Summary

For many websites, a lot of traffic will come from search engines, so ensuring that your pages rank highly for your chosen keywords could significantly increase visits to your site. That’s particularly important if you run ads on your site, since more visitors will mean increased revenue from those viewing and clicking on those ads.

Search engine optimization (SEO) is a whole industry in itself, and lots of factors can affect your search rankings, but here we consider the potential impact of showing advertising on your site, and what you can do to ensure that ads don’t negatively impact your search rankings.

Could having ads on your site improve your search rankings?

When talking about SEO, we’re generally referring to optimizing your site for Google, since it’s by far the most popular search engine globally. Some people believe that displaying ads from Google, for example via AdSense or AdManager, could cause a site to rank more favourably in search results. After all, sending more traffic to a site using AdSense should result in the ads on that site receiving more views and clicks, thereby increasing revenue for both the publisher and Google.

However, this theory has been clearly refuted by Google, which even addresses it in the official AdSense Help Guide. Google claims that AdSense does not affect a site’s ranking in the SERPs, that it believes in free expression and that its “search results are unbiased by our relationships with paying advertisers and publishers.”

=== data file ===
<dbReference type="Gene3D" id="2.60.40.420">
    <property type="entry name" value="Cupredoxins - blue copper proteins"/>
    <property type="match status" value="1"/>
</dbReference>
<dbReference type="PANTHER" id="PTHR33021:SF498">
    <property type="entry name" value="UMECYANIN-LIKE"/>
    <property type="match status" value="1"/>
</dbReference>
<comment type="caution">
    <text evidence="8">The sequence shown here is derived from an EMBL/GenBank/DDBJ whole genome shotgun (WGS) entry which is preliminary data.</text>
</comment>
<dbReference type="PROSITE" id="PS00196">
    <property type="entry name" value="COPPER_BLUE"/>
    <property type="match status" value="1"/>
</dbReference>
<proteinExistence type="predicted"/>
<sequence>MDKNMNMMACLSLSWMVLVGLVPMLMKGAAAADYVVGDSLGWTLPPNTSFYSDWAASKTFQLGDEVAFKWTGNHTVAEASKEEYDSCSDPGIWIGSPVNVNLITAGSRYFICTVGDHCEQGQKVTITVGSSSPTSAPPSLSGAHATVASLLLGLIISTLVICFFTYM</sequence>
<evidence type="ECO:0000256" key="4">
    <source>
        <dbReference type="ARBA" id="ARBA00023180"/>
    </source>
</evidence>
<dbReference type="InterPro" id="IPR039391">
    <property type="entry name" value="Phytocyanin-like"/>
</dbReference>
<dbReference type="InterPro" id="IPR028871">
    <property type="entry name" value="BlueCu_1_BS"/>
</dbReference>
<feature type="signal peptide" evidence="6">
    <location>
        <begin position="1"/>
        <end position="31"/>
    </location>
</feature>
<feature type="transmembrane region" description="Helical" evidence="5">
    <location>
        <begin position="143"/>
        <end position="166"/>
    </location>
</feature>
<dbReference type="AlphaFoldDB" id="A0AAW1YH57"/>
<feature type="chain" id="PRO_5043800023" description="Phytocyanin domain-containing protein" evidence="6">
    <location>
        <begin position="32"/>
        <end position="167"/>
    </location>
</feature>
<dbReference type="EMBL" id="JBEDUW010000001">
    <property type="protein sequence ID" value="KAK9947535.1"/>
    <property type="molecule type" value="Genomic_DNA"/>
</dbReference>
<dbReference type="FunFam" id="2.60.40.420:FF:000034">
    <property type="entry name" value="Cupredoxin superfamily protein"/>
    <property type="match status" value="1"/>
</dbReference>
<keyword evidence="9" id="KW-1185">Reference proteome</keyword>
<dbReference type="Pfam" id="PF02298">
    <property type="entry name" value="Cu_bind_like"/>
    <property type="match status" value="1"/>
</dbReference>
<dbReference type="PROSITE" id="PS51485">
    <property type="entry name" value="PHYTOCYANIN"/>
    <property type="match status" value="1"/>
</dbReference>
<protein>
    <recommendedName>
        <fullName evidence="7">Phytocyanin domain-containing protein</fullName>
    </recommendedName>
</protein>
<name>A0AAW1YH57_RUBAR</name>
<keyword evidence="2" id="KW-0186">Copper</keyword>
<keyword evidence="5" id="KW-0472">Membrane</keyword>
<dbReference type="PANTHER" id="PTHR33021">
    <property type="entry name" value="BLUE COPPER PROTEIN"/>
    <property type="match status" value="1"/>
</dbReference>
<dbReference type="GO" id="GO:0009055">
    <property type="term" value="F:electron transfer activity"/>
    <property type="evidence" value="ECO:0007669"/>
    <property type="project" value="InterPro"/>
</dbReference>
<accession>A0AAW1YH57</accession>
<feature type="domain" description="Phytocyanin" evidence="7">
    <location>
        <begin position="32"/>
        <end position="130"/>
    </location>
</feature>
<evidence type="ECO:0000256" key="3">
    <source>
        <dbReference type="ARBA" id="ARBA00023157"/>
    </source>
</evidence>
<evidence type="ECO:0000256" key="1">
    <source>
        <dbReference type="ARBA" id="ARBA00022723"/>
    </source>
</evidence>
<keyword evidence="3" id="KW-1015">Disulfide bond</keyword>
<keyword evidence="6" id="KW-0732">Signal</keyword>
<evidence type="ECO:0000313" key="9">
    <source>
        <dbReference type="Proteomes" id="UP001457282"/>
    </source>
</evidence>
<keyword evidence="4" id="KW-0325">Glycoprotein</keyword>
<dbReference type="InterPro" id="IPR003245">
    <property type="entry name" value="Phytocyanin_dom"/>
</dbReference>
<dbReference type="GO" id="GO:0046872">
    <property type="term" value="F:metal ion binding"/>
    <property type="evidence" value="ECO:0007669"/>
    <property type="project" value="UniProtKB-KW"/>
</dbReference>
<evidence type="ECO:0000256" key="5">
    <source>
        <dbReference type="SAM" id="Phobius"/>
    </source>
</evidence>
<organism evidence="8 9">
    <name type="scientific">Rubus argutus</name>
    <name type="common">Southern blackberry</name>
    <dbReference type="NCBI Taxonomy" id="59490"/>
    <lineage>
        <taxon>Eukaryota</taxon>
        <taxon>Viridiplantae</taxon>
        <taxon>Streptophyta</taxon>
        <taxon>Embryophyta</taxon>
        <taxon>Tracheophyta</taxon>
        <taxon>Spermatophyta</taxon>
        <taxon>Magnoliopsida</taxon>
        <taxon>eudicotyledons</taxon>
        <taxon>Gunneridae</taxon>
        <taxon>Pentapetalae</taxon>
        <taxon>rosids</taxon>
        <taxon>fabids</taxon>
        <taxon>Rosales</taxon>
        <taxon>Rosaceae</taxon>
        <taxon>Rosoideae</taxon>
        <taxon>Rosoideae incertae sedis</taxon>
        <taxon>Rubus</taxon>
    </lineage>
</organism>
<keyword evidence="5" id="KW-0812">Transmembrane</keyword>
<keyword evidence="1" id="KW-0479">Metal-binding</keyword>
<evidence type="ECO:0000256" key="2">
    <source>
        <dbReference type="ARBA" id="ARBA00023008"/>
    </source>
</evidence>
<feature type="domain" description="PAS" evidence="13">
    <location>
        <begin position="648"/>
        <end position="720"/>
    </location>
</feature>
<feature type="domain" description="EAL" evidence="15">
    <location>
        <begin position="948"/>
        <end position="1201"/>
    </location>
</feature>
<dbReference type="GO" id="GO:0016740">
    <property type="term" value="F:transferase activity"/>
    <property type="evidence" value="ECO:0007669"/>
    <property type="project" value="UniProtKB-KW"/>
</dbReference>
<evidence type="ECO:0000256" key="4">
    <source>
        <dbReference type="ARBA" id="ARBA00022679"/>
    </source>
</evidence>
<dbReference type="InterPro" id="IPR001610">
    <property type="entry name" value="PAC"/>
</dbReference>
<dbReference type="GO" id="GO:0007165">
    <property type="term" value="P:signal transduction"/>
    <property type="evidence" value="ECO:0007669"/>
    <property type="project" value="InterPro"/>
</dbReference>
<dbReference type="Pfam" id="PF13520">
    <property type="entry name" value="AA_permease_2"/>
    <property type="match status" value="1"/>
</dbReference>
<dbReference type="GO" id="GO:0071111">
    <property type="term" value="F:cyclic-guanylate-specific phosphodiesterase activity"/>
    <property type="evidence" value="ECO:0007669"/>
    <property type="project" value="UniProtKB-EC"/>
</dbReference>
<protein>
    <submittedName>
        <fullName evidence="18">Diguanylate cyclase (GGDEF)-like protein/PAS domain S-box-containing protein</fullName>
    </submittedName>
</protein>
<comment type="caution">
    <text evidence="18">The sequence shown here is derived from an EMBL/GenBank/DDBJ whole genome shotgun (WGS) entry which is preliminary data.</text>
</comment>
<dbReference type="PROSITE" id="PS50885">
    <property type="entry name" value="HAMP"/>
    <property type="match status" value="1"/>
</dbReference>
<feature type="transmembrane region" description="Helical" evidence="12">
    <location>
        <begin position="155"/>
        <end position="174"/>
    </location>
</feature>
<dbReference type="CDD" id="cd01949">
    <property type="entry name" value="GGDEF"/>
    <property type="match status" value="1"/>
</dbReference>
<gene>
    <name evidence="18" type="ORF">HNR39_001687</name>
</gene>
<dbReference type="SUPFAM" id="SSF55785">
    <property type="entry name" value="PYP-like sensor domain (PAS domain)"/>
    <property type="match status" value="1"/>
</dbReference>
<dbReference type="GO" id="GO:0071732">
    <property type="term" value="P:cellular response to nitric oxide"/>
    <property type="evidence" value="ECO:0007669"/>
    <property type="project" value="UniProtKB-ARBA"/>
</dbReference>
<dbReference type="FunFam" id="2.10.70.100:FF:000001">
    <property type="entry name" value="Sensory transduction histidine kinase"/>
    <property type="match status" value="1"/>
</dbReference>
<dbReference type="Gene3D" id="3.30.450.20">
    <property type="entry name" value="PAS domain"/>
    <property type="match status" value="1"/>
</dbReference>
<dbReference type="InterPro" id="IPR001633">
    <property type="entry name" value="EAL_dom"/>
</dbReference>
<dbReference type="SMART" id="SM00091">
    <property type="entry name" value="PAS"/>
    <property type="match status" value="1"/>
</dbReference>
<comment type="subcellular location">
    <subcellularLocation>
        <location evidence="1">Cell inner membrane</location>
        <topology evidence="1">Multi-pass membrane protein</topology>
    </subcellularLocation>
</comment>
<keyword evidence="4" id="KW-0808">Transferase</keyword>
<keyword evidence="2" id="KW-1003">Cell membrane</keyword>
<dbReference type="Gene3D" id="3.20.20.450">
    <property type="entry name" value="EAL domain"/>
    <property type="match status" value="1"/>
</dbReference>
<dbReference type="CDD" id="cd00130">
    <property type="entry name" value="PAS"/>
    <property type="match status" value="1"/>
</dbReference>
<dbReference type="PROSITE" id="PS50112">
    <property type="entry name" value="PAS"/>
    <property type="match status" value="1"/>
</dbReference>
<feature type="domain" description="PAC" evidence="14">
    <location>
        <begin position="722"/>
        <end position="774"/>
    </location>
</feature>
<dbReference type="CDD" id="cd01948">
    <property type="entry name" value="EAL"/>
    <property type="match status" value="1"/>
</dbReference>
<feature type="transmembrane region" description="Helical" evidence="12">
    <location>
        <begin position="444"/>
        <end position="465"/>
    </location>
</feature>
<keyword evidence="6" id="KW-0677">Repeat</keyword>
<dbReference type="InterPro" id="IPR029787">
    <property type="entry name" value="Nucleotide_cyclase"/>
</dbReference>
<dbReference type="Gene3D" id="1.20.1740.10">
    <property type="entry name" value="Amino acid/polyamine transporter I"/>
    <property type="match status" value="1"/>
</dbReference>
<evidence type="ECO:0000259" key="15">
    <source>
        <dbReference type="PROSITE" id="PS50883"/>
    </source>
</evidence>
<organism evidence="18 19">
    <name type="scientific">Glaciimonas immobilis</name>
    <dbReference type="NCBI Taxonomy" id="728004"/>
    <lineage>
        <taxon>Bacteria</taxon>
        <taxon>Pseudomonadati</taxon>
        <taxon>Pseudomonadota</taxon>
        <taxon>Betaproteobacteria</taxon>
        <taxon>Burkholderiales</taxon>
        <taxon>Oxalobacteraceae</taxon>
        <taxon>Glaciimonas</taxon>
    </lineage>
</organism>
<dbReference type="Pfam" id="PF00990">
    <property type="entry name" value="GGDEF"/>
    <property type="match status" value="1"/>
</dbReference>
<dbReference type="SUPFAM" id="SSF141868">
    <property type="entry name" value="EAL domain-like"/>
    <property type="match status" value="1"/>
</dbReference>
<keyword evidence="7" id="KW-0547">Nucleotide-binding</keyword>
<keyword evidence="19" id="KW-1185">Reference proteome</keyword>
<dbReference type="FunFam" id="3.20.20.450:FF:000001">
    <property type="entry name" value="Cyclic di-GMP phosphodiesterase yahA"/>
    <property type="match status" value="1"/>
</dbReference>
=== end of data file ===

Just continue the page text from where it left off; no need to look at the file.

Could having ads on your site harm your search rankings? 

In contrast, many publishers worry about potential negative effects from showing display advertising on their site. After all, Google search results are increasingly taking into account the user experience of a page and placing ads on there could detract from this. In particular, Core Web Vitals (CWVs) are now a key factor in determining search rankings, and all three of these measures can be negatively impacted by display ads.

  • Largest Contentful Paint (LCP) measures loading performance – in other words, how fast your site appears on the screen. Having to wait for lots of ads to load can potentially slow this down, and cause users to leave before the page has fully loaded.
  • Cumulative Layout Shift (CLS) quantifies visual stability – essentially the amount of unexpected movement of your site after it has already started loading. Display ads which are not properly placed can sometimes cause a sudden shift in the content of the page, annoying visitors and potentially leading to accidental clicks on ads.
  • First Input Delay (FID) considers interactivity – or how long it takes for the site to respond after a user interacts with it (e.g. by clicking on a link). Again, this can be slowed down if the site is still loading other elements such as ads.

However, for many publishers display ads are an important source of revenue, so it’s probably not desirable to remove them. The good news is that it’s possible to retain display ads and still provide a good user experience, if you go about it in the right way.

How to optimize your ad setup for a better user experience

Track your Core Web Vitals